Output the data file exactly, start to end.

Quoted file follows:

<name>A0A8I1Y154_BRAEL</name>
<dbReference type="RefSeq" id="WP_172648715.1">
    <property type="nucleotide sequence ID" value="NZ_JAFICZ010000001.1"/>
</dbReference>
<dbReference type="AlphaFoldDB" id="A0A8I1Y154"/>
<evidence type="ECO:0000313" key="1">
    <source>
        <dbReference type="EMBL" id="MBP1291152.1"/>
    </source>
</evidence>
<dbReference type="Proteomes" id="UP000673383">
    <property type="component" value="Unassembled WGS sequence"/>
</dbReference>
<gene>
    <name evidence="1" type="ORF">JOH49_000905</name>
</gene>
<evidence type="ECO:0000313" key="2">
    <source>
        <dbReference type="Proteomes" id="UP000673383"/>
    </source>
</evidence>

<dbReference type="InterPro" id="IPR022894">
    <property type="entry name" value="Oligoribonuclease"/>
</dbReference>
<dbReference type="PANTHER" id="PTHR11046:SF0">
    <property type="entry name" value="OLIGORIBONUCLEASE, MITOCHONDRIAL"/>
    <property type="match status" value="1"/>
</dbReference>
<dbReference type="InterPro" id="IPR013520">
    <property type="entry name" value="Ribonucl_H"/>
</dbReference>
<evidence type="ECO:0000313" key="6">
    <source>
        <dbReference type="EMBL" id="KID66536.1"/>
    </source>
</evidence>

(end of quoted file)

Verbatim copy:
<name>A0A8I1Y154_BRAEL</name>
<dbReference type="RefSeq" id="WP_172648715.1">
    <property type="nucleotide sequence ID" value="NZ_JAFICZ010000001.1"/>
</dbReference>
<dbReference type="AlphaFoldDB" id="A0A8I1Y154"/>
<evidence type="ECO:0000313" key="1">
    <source>
        <dbReference type="EMBL" id="MBP1291152.1"/>
    </source>
</evidence>
<dbReference type="Proteomes" id="UP000673383">
    <property type="component" value="Unassembled WGS sequence"/>
</dbReference>
<gene>
    <name evidence="1" type="ORF">JOH49_000905</name>
</gene>
<evidence type="ECO:0000313" key="2">
    <source>
        <dbReference type="Proteomes" id="UP000673383"/>
    </source>
</evidence>

<dbReference type="InterPro" id="IPR022894">
    <property type="entry name" value="Oligoribonuclease"/>
</dbReference>
<dbReference type="PANTHER" id="PTHR11046:SF0">
    <property type="entry name" value="OLIGORIBONUCLEASE, MITOCHONDRIAL"/>
    <property type="match status" value="1"/>
</dbReference>
<dbReference type="InterPro" id="IPR013520">
    <property type="entry name" value="Ribonucl_H"/>
</dbReference>
<evidence type="ECO:0000313" key="6">
    <source>
        <dbReference type="EMBL" id="KID66536.1"/>
    </source>
</evidence>